In honor of Breast Cancer Awareness in the month of October, the Asian Cultures Museum is joining in the fight to end breast cancer. For the entire month of October we will donate 50% of website or online donations received, $1 from every regular price admission, and 10% of any Gift Shop sales to Breast Cancer Awareness. Come in and enjoy the Asian Cultures Museum and help to win the fight against breast cancer – a great combination!
Learn about ancient Japanese customs, gaze at the artistry of Japanese kimonos, porcelains and even a rickshaw! Admire the beauty of artifacts from India, Sri Lanka, Japan, Hmong, Thailand, the Philippines, Korea, Taiwan, Laos and Myanmar. The treasures, stories and richness of each country’s people await you. Visit the Texas State Museum of Asian Cultures & Education Center to take a trip through Asia you will always remember!
Gong Xi Fa Cai! Happy Chinese New Year! Regardless of when you visit the Museum, the festive atmosphere of this “most” important Chinese holiday will surround you. Beautiful Chinese artifacts and a collection of intricately-carved jade pieces (a symbol of nobility, perfection, consistency and immortality in Chinese culture) are sure to be among the high points of your visit!
The Museum offers many educational classes for students and the general public each year, along with visiting exhibits from around the world on a regular basis. Past exhibits have included the oil paintings of artist Hsiao-Hsia Tsai, the Contemporary Japanese Crafts exhibit on loan from the National Museum of Modern Art in Tokyo and the Consulate General of Japan, the National Taiwanese Treasure Box exhibit and many others.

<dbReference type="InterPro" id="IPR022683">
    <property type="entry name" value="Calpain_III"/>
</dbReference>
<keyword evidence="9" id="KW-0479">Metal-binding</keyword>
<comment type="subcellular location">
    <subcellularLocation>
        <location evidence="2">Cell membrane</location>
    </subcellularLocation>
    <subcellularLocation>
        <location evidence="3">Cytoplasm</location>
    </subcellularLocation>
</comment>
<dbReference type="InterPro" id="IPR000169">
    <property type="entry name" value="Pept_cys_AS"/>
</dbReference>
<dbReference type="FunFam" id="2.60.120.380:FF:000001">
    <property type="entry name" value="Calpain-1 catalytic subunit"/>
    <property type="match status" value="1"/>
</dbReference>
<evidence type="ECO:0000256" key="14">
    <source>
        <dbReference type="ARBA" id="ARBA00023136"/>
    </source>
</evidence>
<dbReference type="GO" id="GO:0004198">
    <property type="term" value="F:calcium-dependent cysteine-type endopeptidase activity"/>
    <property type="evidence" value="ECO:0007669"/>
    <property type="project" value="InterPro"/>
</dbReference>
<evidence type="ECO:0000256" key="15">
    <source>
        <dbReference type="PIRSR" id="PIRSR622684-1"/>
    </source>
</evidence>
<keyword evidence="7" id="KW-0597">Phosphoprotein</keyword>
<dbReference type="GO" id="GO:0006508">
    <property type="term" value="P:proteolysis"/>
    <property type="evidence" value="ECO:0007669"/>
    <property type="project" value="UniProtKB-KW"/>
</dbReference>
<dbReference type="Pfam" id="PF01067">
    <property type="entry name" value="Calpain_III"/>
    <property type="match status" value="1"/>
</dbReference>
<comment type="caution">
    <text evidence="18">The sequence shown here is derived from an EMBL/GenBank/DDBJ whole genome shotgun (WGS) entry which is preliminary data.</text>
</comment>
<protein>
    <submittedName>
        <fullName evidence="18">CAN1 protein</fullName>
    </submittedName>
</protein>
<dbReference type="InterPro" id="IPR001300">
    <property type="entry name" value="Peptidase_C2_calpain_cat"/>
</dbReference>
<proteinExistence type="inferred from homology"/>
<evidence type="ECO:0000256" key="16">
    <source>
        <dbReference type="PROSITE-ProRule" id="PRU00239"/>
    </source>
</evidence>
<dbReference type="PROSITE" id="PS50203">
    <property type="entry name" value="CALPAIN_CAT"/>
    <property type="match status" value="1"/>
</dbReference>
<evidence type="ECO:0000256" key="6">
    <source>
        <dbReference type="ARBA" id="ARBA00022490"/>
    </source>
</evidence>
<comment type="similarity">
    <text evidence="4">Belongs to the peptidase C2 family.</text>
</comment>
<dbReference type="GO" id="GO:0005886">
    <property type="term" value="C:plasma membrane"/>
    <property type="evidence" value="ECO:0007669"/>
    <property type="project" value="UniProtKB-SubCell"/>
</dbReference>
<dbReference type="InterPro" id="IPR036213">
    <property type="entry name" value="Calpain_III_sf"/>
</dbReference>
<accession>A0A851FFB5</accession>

The Texas State Museum of Asian Cultures & Education Center was founded by Mrs. Billie Trimble Chandler in the 1960’s. A native Corpus Christian, Mrs. Chandler spent many years as a teacher in Asia collecting cultural artifacts and art from several countries. Today, Ms. Chandler’s collection, along with other wonderful Asian antiquities and exhibits, has built a “bridge” connecting Texas to Asia.
Over the past thirty years, the Museum has had many homes in South Texas, culminating in its present facility designed by renowned architects, Elizabeth Chu Richter and David R. Richter.